Teaching and learning using authentic assessment

Assessment is an important part of school education – it helps teachers establish where students are in their learning and make informed decisions about suitable next steps. In this reader submission, Shilpi Banerjee and Ronita Sharma from Bangalore’s Azim Premji University discuss key principles in designing and using authentic assessments.

Traditional methods of testing using fixed assessment formats and time limits are often critiqued for promoting rote learning, rather than encouraging deeper understanding and critical thinking. Authentic assessments offer a way to assess higher order competencies like problem solving, reasoning, analysis, and creativity.

Authentic assessments give students an opportunity to use and apply their skills, knowledge and understanding. A sense of this kind of learning across different stages of schooling can be understood through the broad aims of school education which emphasise a commitment to democracy and the values of equality, justice, freedom, and independence of thought and action.

Unlike traditional tests, authentic assessments not only focus on the product of learning but also support the process of learning by providing feedback and involving students in assessing both their own and their peers’ efforts. Project-based learning (PBL) is one frequently practiced method for doing authentic assessments (Bell, 2010). Such assessments give an excellent opportunity for integrating assessment as learning, assessment for learning and assessment of learning.

Assessing your assessment

Authentic assessments can be designed through:

  1. Identifying a set of learning outcomes across subjects which have a better scope of assessing through authentic approaches,
  2. Designing authentic tasks (projects, presentations, debates, portfolios, simulations, experiments, role plays, artistic performances, etc.),
  3. Designing appropriate scoring scheme (rubrics, rating scales, checklists, anecdotal records).

Let us take an example of a PBL project which is used in one of the schools in Kerala. This is an interdisciplinary project comprising of learning outcomes from Science, Social Science, Language and Mathematics at the upper primary stage. The duration to complete this project is 6 months and will be conducted in a phase wise manner. The project involves conducting a study on the extinction of mangrove forest in the students’ locality and submission of a 2000-word report.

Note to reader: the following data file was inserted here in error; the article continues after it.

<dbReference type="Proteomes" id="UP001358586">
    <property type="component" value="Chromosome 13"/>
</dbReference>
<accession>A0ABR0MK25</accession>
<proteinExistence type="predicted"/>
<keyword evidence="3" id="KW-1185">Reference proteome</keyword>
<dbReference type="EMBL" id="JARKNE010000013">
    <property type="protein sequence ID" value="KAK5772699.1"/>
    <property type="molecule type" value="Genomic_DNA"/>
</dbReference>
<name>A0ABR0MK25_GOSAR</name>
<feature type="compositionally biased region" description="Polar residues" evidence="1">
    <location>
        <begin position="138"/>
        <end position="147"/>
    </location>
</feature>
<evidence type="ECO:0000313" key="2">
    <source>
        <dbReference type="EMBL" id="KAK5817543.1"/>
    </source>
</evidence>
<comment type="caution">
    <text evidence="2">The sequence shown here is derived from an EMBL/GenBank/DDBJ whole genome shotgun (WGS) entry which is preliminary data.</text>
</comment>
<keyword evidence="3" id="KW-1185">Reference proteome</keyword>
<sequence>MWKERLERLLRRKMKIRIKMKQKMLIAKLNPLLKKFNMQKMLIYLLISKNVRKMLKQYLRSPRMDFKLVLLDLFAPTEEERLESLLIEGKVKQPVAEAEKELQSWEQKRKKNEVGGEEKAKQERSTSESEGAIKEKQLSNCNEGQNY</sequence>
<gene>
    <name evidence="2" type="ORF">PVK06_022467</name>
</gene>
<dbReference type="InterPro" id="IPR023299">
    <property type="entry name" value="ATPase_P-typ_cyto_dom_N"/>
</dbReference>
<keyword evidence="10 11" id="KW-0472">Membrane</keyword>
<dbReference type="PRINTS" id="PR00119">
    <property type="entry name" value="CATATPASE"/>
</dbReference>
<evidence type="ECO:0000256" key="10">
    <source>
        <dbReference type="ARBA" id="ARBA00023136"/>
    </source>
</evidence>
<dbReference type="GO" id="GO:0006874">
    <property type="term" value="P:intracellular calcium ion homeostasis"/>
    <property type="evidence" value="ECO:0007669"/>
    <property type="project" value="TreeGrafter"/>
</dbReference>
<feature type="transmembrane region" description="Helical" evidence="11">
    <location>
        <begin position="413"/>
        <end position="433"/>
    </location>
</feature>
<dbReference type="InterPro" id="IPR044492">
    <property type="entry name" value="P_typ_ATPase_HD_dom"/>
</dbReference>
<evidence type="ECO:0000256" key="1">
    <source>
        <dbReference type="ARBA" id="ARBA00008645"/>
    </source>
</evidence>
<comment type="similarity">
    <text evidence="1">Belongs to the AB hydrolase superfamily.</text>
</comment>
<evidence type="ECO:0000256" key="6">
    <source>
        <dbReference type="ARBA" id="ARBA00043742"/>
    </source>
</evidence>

While the importance of authentic assessments is mostly appreciated among the teacher community, there are several misconceptions on both the design and execution of such assessments. This checklist can be used to examine the authenticity of assessments.

Does your authentic assessment:

  • Assess subject specific knowledge, skills, and dispositions?
  • Use multiple modes of assessment (debates, presentations, discussions, etc.)?
  • Provide multiple opportunities and experiences to students?
  • Establish connections between real-world experiences and school-based ideas?
  • Involve collaboration?
  • Provide constructive feedback to both teacher and student during the process of learning and assessment?
  • Help to gather multiple evidences of students’ learning?

Using teachers’ time efficiently

One of the challenges often faced by teachers is managing time while conducting authentic assessments. A few key principles can be used to help overcome such challenges:

  1. Design authentic assessment by exploring the common concepts that cut across different subjects in the same grade. This will help in reducing the teaching load and time through systematic planning of the teaching and learning process across various subjects.
  2. Plan group assessments/projects and share checklists/rubrics for enabling self- and peer-assessment. This will save teachers’ time for assessing and providing regular feedback to students. Moreover, such an approach will address a holistic assessment through assessment, of, for, and as learning.
  3. Enable a culture of building on the experiences of the teacher community. This will facilitate a smooth and seamless teaching and learning experience for both students and teachers.

References and related reading

Bell, S. (2010). Project-based learning for the 21st century: Skills for the future. The Clearing House, 83(2), 39-43. https://doi.org/10.1080/00098650903505415

Wiggins, G. (2011). A true test: Toward more authentic and equitable assessment. Phi Delta Kappan, 92(7), 81-93. https://doi.org/10.1177/003172171109200721

Think about your own assessment practice. What is the aim? How does this inform your future planning? How often do you give students an opportunity to use and apply their skills, knowledge and understanding in open-ended tasks and projects?